4. jewwishes

    Working together for humanity’s sake is not only important, but mandatory, with all the problems, worldwide, that individuals face. Quite often, some cannot even meet their basic needs for food, clothes and shelter. Time, effort, an ear to listen, not just money, is extremely important in order to help others.

    We must all put religion aside, when working towards the goal of helping others. Respect, tolerance and acceptance of others and their religious beliefs is necessary.

  5. Michael

    It is true that many of us have our own ideas about faith, church and God. Many of those ideas run very deep and cannot be changed without challenging our own belief system. The ability to look beyond our thoughts and ideas and see the very basic needs of humanity around us is the true expession of our faith.

  6. KC

    New to wordpress, and found this blog, so hence my comment: Not all roads lead to Heaven has been a term well coined by many. The statement implied that there is but one path, and while my philosophy on life is biased towards a faith I was born into, and eventually abandoned, my search for truth apart from what men may say has lead me down a path that so far has never let me down.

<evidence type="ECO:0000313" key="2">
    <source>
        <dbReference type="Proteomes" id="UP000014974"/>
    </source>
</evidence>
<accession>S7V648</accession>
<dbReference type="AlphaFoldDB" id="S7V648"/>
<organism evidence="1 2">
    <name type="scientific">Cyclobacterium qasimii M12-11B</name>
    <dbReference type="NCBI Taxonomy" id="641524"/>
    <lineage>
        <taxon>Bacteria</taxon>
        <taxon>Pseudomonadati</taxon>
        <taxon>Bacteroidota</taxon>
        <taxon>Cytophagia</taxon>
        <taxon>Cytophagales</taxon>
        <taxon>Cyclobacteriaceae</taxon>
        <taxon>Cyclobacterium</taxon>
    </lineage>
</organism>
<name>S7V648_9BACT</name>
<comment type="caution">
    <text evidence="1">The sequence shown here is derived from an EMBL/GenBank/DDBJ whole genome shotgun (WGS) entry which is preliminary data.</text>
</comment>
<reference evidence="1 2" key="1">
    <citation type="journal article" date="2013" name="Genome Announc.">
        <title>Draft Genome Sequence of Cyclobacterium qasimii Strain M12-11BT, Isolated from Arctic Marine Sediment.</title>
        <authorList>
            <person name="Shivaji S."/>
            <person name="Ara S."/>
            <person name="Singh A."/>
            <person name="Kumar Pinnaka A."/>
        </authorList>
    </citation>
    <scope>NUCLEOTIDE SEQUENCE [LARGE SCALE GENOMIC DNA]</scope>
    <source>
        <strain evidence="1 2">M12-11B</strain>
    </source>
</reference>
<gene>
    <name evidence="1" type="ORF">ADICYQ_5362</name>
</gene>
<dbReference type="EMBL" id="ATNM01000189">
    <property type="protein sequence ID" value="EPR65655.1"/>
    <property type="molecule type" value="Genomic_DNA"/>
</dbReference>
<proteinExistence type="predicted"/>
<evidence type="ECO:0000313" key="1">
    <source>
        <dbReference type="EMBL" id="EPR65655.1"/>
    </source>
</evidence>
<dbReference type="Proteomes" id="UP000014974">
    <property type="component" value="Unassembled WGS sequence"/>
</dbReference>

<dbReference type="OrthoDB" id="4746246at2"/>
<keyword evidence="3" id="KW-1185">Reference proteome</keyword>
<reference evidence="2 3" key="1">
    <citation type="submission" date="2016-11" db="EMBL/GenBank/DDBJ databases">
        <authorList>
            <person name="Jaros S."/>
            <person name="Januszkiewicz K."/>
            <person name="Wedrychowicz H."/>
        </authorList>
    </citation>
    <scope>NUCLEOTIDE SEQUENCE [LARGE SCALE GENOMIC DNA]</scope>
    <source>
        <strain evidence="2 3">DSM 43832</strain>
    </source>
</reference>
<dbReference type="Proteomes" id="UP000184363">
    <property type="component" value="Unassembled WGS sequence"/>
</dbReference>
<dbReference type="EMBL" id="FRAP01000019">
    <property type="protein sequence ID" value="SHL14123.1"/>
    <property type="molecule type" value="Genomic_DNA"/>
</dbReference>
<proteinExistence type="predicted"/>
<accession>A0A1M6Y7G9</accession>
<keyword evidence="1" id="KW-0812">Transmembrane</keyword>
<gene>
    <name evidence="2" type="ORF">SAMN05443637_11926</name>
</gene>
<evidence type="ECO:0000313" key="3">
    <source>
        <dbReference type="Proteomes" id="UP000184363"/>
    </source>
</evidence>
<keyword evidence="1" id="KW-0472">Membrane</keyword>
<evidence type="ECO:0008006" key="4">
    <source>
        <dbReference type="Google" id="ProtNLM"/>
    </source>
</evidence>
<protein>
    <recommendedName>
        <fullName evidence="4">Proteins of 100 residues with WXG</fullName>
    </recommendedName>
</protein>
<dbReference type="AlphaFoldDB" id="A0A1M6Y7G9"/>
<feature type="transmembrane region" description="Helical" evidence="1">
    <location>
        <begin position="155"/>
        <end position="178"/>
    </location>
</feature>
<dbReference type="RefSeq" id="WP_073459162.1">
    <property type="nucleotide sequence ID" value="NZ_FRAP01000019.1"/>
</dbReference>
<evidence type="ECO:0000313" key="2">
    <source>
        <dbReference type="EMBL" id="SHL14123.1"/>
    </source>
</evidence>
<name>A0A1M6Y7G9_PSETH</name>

I agree with the Jim Pierce comment above in that we can all work towards common good for the welfare of others in the world, but when it comes to the other side of life (death) it’s where you spend it that counts.

  7. Chagri Lama

    I, too, am rather new to WordPress, but have “blogged” away in one form or another for a long time.

    It is impressive to see the range of opinions here, and still realize that most of us seem to see the same problems as needing solution: Hunger, poverty, human misery and inequality, respect for another human.

    There seems to be a glimmer of hope for humanity. Interfaith and inter-life-philosophy are types of dialogs that help humans realize they are just that – across the spectrum of ideology, faith, culture. Our bottom line as humans seems to be drawn in the same sand, with the same crayon.

    Thank you all!

    Chagri Lama

  8. what an encouraging word that there are people on all over the political spectrum who are willing to come together to discuss important issues.

    peter

  9. “GOD” IN A BOTTLE